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Internal Market, Industry, Entrepreneurship and SMEs

Bio-based products

Bio-based products can offer numerous benefits for the economy, society and the environment. They promote sustainable and circular practices and drive innovation to address some of the pressing challenges of our society – including climate mitigation and adaptation, transitioning to a green industry, food supply and security, and human health. Bio-based products enhance the EU’s open strategic autonomy and resilience by reducing dependency on fossil-based resources (crude oil, natural gas, and coal) and other raw materials that are imported to the EU.

What are bio-based products?

Bio-based products are wholly or partly derived from materials of biological origin (such as plants, animals, enzymes, and microorganisms, including bacteria, fungi and yeast). They do not include materials that are embedded in geological formations and/or fossilised. From products we use every day to cutting-edge innovations, bio-based products are revolutionising industries and paving the way for a more sustainable economy.

In industrial processes, enzymes are used to produce chemical building blocks, detergents, pulp and paper, textiles, and other products. By using fermentation and bio-catalysis instead of traditional chemical synthesis, higher process efficiency can be obtained. This decreases energy and water consumption, and reduces toxic waste. As they are derived from renewable raw materials such as plants, bio-based products can help reduce CO2 and offer other advantages such as lower toxicity or novel product characteristics (e.g. biodegradable plastic materials).


  • chemicals: bio-based chemicals are used in various industries, such as cosmetics, paints, lubricants, and adhesives. For example, they can be based on lignin (a type of natural polymer found in the cell of terrestrial plants, from 20% to 30% of a tree composition) and serve as phenolic resins for wood products, dispersant and surface-active agent for paints and coatings, or thermoplastic material for composites.
  • construction or packaging materials: insulation material used in construction can be made from agricultural waste and fungi. Microbial cells and enzymes can be used to produce bio-based plastics (biodegradable or not) in packaging, agriculture, and other industries as well as recycle such bio-based polymers. The glamour of biology knows no limits: Eucalyptus cellulose can even be used to produce bio-based and biodegradable glitter.
  • textiles: in recent years, new bio-based polymers produced from wood or algae or by fermentating agricultural and food residues has been used in new sustainable textile fibre production.
  • batteries: some companies are developing batteries made from wood (refined lignin) with a scalable model for commercial production.
  • biocontrol agents: alternative solutions to chemical pesticides in agriculture are provided by biocontrol agents based on fungi, which increase natural plant defences to protect crops.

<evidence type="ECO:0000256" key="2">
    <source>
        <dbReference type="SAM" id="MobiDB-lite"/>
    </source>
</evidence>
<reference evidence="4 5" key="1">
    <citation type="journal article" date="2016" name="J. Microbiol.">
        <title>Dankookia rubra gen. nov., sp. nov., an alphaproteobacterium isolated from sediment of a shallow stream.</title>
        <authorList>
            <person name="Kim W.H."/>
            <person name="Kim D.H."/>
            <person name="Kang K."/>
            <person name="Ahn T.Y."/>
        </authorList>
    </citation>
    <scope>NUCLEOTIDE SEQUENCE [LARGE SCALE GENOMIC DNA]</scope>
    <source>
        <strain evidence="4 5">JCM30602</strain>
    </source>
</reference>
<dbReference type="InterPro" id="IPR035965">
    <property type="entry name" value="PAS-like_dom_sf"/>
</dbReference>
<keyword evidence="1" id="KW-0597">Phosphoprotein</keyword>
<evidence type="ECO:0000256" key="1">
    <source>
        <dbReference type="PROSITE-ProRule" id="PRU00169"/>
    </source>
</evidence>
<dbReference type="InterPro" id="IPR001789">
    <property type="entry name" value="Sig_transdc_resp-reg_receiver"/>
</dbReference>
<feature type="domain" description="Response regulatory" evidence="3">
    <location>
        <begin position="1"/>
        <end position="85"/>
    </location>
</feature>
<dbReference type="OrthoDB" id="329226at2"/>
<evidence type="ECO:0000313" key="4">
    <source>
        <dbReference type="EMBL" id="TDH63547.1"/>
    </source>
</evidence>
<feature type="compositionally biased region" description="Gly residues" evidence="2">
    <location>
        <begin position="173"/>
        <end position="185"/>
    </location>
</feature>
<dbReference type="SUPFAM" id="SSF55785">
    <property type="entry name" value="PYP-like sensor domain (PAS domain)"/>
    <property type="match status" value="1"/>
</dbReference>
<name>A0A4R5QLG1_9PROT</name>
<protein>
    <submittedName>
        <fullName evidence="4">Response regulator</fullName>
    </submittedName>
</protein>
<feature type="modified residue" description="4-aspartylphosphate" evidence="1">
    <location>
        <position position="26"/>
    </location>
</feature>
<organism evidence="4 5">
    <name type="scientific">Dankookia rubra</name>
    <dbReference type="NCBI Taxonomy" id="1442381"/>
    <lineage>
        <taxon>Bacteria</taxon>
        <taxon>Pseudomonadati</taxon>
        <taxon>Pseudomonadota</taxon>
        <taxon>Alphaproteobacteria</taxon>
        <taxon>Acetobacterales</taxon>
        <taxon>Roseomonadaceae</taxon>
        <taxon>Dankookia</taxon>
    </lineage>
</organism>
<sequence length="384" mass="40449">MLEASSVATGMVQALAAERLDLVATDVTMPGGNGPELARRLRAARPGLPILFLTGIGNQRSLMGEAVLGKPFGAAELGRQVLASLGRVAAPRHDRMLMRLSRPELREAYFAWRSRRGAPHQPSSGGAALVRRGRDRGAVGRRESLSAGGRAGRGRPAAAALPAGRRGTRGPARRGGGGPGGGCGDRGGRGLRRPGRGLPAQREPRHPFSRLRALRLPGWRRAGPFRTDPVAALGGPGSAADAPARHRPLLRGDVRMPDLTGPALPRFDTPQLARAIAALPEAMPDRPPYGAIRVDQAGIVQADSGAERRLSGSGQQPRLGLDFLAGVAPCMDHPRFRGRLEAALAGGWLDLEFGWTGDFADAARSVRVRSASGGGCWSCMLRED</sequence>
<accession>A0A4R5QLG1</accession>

• detergents: laundry detergents containing enzymes allow washing clothes at lower temperatures, therefore reducing energy consumption and costs for consumers.
  • inks: inks based on plants, algae or vegetables, such as soy, rice, corn or linseeds can be non-toxic alternatives to fossil-based inks which are easier to recycle.

EU policies related to bio-based products

At European level, policies linked to bio-based products include the following

  • the EU Bioeconomy Strategy and Action Plan aims to shift the European economy towards a greater and more sustainable use of renewable resources. The second pillar of the strategy focuses on the development of markets and competitiveness in bioeconomy sectors (such as the bio-based product sector) by sustainably increasing primary production, conversion of waste streams into value-added products (biorefineries), and mutual learning mechanisms for improved production and resource efficiency.
  • the EU Biotechnology and Biomanufacturing Initiative summarises the current challenges and barriers for biotechnology and biomanufacturing and proposes actions to address these challenges in a timely manner. It also explores ways to foster engagement and collaboration, including through international dialogue and cooperation.
  • the European Industrial Strategy aims to strengthen the competitiveness and sustainability of EU industries, including those involved in producing bio-based products. It includes measures to support innovation, investment, and market uptake of bio-based products.
  • the Circular Economy Action Plan outlines measures to transition to a circular economy, where resources are used more efficiently, products are designed for reuse and recycling, and waste generation is minimized. It includes initiatives to promote bio-based materials and products, as part of efforts to create a more sustainable and circular economy.
  • the Green Deal Industrial Plan enhances the competitiveness of Europe's net-zero industry and accelerates the transition to climate neutrality. The Net-Zero Industry Act aims to scale up the manufacturing of clean technologies in the EU, including biotech climate and energy solutions.
  • the European Critical Raw Materials Act is the basis for building up the EU’s capacities and strengthening the resilience of its critical raw material supply chains.
  • the Fit for 55’ package aims to make all sectors of the EU’s economy fit to reach the net greenhouse gas emissions by at least 55% by 2030.
  • the Common Agricultural Policy (CAP) includes the bioeconomy as one of its specific objectives, promoting employment, growth, social inclusion, and local development in rural areas alongside sustainable forestry.

 Sectoral strategies